After a long night of counting votes in Kuwait parliament elections live on TV, on 27 November 2016, fifty faces of winners appeared on the front pages of the newspapers. Forty-nine men and one woman.
‘The parliament of the youth…and 62% change’, one of the headlines read. It is true that some relatively young newcomers were elected. It is also true that 62% of the new members of the National Assembly 2016, did not serve in the previous one, dissolved in October 2016. Whether this meant change, and if so, what type of change, remained to be seen.
The opposition, against the government and so against the previous parliament, which was deemed merely an extension of the government, is far from united. The elected opposition candidates, who won 24 of the 50 seats in the election, range from liberals to Islamists, including Salafists and members of a group linked to the Muslim Brotherhood. As such, the new National Assembly seems to do a better job at representing the Kuwaiti society than the previous one.
And a male-oriented society at that. Only one woman was elected: Safa Al Hashem, a liberal politician and a businesswoman who served in the 2013 National Assembly but resigned after one year. The election results remain dominated by men, which is remarkable, since there are more active female than male voters in Kuwait, due to the fact that members of the armed forces and the police have no voting rights. Women gained the right to vote and stand for office in Kuwait in 2005.
It is hard to say why women don’t vote for women. Their voting behaviour may be either a sign that they simply want the best candidate, regardless gender, or that they vote as their husbands tell them. Unless it reflects a lack of self-confidence: “We women are not strong enough to deal with the men in parliament,” a young woman explained.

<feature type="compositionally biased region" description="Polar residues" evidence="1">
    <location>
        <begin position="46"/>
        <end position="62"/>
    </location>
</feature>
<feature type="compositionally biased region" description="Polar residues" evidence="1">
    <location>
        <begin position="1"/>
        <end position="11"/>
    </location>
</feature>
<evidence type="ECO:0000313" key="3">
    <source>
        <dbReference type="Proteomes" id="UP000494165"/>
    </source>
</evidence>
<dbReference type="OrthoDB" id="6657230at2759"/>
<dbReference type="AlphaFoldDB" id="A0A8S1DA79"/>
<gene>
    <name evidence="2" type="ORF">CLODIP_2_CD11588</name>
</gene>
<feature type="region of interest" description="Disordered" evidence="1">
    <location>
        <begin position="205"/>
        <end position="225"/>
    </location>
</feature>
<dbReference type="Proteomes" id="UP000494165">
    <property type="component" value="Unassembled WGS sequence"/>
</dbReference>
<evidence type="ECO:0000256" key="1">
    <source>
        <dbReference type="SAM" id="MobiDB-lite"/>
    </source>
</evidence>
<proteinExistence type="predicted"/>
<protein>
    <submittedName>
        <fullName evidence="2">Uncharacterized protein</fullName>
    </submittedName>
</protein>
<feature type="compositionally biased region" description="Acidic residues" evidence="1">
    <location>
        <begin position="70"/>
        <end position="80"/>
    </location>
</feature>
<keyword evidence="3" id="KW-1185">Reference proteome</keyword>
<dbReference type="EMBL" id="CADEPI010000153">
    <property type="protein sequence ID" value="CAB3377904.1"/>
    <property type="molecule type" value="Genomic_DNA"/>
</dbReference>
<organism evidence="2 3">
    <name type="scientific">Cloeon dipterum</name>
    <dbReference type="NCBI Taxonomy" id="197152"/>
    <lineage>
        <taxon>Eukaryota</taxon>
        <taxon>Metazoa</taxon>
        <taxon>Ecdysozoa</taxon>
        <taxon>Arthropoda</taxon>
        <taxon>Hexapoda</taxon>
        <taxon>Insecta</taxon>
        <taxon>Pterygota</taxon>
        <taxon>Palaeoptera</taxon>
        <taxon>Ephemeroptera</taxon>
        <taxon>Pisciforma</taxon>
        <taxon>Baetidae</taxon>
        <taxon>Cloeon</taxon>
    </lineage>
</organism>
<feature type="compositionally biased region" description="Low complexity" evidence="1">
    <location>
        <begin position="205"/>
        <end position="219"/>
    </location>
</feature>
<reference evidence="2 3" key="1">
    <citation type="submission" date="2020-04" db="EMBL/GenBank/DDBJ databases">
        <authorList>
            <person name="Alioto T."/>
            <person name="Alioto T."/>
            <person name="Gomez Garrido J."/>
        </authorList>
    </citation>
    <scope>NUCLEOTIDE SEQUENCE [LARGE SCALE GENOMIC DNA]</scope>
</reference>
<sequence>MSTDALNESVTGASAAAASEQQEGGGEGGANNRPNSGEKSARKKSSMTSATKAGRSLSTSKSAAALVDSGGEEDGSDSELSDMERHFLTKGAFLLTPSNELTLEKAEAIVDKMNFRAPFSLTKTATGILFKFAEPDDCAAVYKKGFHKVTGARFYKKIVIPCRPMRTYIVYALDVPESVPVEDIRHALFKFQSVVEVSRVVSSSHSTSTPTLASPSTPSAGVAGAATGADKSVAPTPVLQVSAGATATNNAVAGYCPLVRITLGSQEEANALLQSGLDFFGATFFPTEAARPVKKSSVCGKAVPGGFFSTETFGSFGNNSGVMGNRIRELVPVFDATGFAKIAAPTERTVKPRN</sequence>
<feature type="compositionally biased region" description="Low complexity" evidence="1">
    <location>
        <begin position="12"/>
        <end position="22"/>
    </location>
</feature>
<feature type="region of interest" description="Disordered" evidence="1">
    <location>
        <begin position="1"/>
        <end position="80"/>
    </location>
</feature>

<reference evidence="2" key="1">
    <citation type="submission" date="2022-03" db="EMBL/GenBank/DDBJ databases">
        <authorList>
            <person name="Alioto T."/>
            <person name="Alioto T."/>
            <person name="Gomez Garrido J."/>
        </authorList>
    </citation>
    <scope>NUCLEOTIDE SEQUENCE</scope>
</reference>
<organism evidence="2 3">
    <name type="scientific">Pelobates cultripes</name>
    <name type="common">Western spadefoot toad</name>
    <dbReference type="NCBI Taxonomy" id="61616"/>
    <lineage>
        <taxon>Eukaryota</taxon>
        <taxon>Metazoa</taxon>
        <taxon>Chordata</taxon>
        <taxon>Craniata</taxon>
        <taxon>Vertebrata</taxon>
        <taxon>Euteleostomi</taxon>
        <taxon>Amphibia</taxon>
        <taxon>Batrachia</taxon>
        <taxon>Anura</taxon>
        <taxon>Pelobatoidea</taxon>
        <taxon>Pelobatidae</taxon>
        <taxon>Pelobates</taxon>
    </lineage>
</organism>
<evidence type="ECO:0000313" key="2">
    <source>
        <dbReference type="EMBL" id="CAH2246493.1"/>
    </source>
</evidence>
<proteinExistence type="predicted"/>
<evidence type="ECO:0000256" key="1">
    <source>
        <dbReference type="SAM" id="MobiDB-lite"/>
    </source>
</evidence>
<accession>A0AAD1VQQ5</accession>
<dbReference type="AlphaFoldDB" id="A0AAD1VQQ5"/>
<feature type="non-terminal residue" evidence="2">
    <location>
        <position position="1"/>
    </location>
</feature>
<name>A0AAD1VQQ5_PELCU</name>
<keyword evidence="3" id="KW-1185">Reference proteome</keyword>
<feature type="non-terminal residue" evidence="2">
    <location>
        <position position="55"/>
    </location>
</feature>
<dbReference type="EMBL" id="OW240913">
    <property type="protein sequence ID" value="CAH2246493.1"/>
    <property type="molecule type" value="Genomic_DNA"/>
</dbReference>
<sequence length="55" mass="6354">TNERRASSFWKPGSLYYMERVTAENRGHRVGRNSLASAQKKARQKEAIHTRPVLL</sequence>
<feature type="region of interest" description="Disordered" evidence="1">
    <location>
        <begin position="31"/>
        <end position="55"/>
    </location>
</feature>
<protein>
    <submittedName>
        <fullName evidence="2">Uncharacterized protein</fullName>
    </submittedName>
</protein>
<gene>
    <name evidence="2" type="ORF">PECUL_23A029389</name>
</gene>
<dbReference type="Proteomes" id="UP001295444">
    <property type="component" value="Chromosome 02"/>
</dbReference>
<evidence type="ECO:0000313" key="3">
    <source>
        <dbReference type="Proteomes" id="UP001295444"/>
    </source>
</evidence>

Equally remarkable is the tribal decline. For example, Al Mutairi, one of the country’s biggest tribes, traditionally has a strong representation in parliament, simply gained by their large base of voters. This time, however, the Al Mutairi tribe only won one seat. The reason: they could not agree on which delegates to run and ended up running with 26 candidates, who, except Majed Al Mutairi who was elected in the fifth district, did not get enough votes to reach the parliament. This could potentially be a sign of a breaking with the strong tribal tradition that marks Kuwaiti politics, but it remains to be confirmed in the longer term.
Whether this diversity of members of the new constellation of the National Assembly will lead to a workable situation largely depends on the appointment by the Amir Sheikh Sabah Al-Ahmad Al-Jaber Al-Sabah of new government members. Co-operation between parliament and the government may only be possible if the new Assembly members are acceptable for the majority. In current times of economic distress and a general lack of vision, such cooperation on a vision to move the country forwards would be much needed.
If no cooperation deal can be reached between the two entities, the country will witness ongoing political fights. Some former members of parliament who failed to return to the National Assembly are already contesting the results, claiming there was tampering with the ballot boxes during the poll count. As the Amir has the ultimate power to dismiss the parliament, Kuwait’s semi-democracy remains vulnerable for the years to come.